Saturday, April 30, 2011
Friday, April 29, 2011
Friday, April 22, 2011
As part of these corporate celebrations of the once-grassroots movement, Google sports this image of an impossibly idyllic edenic paradise as their doodle for the day:
Unfortunately, Google's vision of paradise has no room for the Desert Tortoise, the Joshua Tree, or the ancient mesquites and all the other poor denizens of the Mojave Desert, just a few hundred miles outside Google's corporate office windows. You see, just last week, Google upped their investment in the "green" solar energy company Brightsource, pouring in another $168 million to support that company's massive solar projects in the Mojave Desert. Never mind that the project is already killing endangered tortoises, destroying their habitat along with that of all the other denizens of the Mojave's unique biodiversity. And never mind that this kind of concentrated power generation with associated transmission costs and losses is an outdated model for this century. After all, combating global warming by switching to non-fossil-fuel energy sources is the be-all and end-all of environmental movements these days, we are told. By none other than the Atlantic's Alexis Madrigal, who thinks conserving land is just "boring" compared to using exciting new "green" technologies to destroy habitats! This massive solar power generation technology is so exciting, it seems, that even Science Friday invited Madrigal to celebrate it on their Earth Day broadcast - where Ira Flatow forgot to ask any questions about the ecological impact of putting massive solar plants in the Mojave:
What's doubly sad this Earth Day is that Madrigal is not alone. Too many environmentalist nonprofits and activists have bought into this model of green technology. One that merely substitutes one kind of power generation for another "greener" one without questioning the whole model! Why must we generate power at such massive scales, entailing land degradation, transmission losses, and a host of other problems, rather than developing smaller-scale technologies for distributed power generation from rooftops and parking lots? Whatever happened to "small is beautiful"? And why not put larger plants, if they're needed, in brownfields and other land that we've already severely degraded through our other uses instead of bulldozing tortoise habitat? After all, there is plenty of such land within California's urban/agriculture matrix which already covers more of the state than the remaining desert patches. If Germany, not known for its bright sun, can generate a significant amount of its power from rooftops in a distributed model, why must the US have to destroy remnant habitats still containing biodiversity? And why is Google, a company once at the cutting edge of innovation, with a motto "don't be evil", a supposed champion of the open-source internet as a force for democracy, i.e., distributed power, now investing in concentrated large-scale power projects mired in the old models of centralized production and distribution?!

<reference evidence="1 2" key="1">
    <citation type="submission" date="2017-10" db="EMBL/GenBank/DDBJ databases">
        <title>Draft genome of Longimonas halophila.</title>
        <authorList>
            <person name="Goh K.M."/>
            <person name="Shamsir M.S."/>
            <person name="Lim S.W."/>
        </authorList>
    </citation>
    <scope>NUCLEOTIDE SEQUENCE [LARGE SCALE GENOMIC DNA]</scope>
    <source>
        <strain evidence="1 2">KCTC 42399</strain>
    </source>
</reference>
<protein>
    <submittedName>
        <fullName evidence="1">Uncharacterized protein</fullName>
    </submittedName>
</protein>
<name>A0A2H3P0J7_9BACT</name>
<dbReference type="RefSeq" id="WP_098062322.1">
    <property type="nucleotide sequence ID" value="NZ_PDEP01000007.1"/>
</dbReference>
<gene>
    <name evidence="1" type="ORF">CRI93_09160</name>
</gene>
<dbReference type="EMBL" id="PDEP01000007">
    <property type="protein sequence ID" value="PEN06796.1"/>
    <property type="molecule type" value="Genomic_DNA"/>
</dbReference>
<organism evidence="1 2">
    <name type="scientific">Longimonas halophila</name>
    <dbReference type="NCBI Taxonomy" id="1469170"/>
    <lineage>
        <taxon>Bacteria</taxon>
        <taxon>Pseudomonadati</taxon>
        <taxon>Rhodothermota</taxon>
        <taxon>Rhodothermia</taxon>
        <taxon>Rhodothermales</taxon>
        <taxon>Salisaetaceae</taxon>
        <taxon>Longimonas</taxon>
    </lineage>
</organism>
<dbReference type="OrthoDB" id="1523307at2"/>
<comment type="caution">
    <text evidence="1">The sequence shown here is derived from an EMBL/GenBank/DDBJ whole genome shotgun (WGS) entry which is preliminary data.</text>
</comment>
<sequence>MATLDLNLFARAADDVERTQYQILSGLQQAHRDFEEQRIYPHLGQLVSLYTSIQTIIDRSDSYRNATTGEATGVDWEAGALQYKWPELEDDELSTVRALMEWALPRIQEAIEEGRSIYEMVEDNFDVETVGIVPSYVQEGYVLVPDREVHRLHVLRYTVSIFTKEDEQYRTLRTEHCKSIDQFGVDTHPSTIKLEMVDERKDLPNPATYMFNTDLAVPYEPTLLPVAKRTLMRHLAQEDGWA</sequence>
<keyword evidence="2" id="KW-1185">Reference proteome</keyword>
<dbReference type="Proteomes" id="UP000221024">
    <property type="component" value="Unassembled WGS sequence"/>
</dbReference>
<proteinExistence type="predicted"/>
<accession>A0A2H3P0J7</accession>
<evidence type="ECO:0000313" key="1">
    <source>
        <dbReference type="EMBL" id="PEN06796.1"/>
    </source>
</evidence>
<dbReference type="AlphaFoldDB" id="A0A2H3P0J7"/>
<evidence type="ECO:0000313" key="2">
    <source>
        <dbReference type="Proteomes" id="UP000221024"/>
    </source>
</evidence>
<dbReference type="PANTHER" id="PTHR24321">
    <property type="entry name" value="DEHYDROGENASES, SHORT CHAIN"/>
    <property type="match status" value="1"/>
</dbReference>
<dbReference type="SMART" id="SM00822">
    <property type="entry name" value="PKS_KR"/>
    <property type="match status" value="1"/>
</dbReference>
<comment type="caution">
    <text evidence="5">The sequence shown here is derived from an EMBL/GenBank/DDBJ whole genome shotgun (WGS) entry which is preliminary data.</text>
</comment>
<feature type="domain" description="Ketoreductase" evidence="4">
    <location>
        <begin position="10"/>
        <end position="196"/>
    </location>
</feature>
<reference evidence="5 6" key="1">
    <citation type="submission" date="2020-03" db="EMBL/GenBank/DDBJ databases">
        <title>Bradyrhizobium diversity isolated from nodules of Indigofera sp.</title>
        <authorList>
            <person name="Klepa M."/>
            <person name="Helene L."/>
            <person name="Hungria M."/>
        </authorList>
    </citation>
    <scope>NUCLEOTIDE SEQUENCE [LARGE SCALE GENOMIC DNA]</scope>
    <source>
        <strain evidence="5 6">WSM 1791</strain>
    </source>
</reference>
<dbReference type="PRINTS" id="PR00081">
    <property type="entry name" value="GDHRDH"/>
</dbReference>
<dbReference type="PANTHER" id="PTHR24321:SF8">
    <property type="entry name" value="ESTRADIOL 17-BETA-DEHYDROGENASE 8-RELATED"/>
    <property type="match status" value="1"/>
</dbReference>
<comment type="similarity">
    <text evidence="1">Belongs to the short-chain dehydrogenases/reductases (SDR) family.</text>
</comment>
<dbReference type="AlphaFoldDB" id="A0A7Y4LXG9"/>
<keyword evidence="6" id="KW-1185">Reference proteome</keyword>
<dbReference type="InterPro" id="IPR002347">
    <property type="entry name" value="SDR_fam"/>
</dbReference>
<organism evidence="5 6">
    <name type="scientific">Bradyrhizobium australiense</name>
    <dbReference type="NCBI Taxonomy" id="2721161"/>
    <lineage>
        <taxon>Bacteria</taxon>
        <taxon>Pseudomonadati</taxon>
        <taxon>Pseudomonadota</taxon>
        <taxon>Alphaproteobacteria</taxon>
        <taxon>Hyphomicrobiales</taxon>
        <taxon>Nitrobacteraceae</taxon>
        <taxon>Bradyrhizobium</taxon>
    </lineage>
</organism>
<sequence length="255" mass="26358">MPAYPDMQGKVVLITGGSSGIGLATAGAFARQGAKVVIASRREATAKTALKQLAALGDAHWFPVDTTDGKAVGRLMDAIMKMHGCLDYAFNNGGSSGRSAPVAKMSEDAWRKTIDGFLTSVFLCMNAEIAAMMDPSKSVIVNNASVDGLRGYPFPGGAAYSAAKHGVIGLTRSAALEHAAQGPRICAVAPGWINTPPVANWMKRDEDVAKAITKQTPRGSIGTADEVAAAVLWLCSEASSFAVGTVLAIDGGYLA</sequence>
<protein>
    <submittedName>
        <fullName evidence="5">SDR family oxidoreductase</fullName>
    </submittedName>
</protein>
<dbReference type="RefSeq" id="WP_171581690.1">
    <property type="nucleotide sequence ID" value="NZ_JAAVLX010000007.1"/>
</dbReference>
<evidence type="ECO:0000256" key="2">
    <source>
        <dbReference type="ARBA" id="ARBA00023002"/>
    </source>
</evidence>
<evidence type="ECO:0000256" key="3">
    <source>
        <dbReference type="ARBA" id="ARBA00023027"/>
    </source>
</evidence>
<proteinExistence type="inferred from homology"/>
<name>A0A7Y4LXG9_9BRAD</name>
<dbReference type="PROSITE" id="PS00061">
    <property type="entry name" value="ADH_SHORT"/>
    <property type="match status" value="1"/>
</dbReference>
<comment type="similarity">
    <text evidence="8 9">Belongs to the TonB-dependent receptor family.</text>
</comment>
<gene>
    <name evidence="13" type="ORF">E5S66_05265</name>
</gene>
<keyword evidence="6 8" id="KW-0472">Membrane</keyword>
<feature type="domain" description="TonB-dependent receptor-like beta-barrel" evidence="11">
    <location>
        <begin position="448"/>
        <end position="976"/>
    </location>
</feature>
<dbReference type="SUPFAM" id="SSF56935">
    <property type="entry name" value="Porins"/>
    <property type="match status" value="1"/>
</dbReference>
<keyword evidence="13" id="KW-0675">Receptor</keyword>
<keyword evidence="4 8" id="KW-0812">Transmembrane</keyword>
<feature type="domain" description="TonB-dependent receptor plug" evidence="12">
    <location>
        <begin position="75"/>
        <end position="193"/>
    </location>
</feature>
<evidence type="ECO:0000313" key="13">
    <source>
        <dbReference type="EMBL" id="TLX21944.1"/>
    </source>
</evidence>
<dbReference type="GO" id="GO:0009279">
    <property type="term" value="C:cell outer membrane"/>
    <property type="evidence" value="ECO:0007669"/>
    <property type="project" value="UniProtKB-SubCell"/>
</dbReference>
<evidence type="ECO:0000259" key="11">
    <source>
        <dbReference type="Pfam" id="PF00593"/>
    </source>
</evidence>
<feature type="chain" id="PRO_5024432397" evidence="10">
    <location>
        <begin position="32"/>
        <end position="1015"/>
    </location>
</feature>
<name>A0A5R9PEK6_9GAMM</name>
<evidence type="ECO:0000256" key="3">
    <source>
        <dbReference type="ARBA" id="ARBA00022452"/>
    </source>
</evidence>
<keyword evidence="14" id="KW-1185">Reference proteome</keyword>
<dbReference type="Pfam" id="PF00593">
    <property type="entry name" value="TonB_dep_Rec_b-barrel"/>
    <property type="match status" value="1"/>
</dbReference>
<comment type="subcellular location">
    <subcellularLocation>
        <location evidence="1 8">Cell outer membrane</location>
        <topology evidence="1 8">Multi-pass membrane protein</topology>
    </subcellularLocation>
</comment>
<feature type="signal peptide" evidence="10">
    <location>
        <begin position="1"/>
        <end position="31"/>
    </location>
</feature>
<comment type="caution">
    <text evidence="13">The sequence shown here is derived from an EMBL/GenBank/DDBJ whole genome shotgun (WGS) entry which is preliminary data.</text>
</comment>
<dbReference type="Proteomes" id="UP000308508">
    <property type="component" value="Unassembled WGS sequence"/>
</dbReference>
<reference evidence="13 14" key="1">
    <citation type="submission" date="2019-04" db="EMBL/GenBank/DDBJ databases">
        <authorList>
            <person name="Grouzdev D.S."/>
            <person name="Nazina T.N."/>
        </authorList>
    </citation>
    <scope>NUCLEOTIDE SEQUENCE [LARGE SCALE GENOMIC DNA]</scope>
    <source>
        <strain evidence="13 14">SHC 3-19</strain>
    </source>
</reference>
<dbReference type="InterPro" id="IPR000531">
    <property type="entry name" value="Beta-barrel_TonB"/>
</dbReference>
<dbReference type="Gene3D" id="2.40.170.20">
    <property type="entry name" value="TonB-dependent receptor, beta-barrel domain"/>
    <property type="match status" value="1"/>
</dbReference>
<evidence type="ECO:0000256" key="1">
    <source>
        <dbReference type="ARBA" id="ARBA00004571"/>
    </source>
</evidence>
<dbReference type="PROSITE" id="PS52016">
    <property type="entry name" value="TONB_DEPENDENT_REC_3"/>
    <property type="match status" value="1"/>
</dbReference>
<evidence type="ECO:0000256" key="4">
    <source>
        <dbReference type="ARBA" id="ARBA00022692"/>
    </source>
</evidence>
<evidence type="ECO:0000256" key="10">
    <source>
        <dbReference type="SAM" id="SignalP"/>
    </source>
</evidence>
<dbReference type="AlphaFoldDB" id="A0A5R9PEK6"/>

Why aren't more environmental groups raising these questions? Why is it left to a handful of "useful idiots" like Chris Clarke and Solar Done Right?
More importantly, why are we not asking the more fundamental question: WHY ON EARTH DO WE NEED TO KEEP USING SO MUCH DAMN ENERGY??!! Why can't we cut down on the energy we currently waste, become more efficient, and work on reducing our massive ecological footprint by using less power-hungry products?
Oh, I forgot... how can we ask these questions, when the corporations are dangling all that shiny new magical technology in front of us all the time? Bright shiny smart phones where we can go play the Lorax game... what were you going on about the environment for, mate?
Sorry Lorax. Sorry Desert Tortoise. Sorry Mesquite. And Sorry Earth. We've sold you all out for a few shiny baubles. Happy Earth Day.
Monday, April 18, 2011
Are Warblers Less Important Than Tigers?
Are Warblers less important than Tigers?
Now what kind of a stupid question is that?! Everyone knows that tigers are more important, being large predators, as apex species, at the top of the food chain, flagship species for conservation... etc. ... etc. ... etc.!!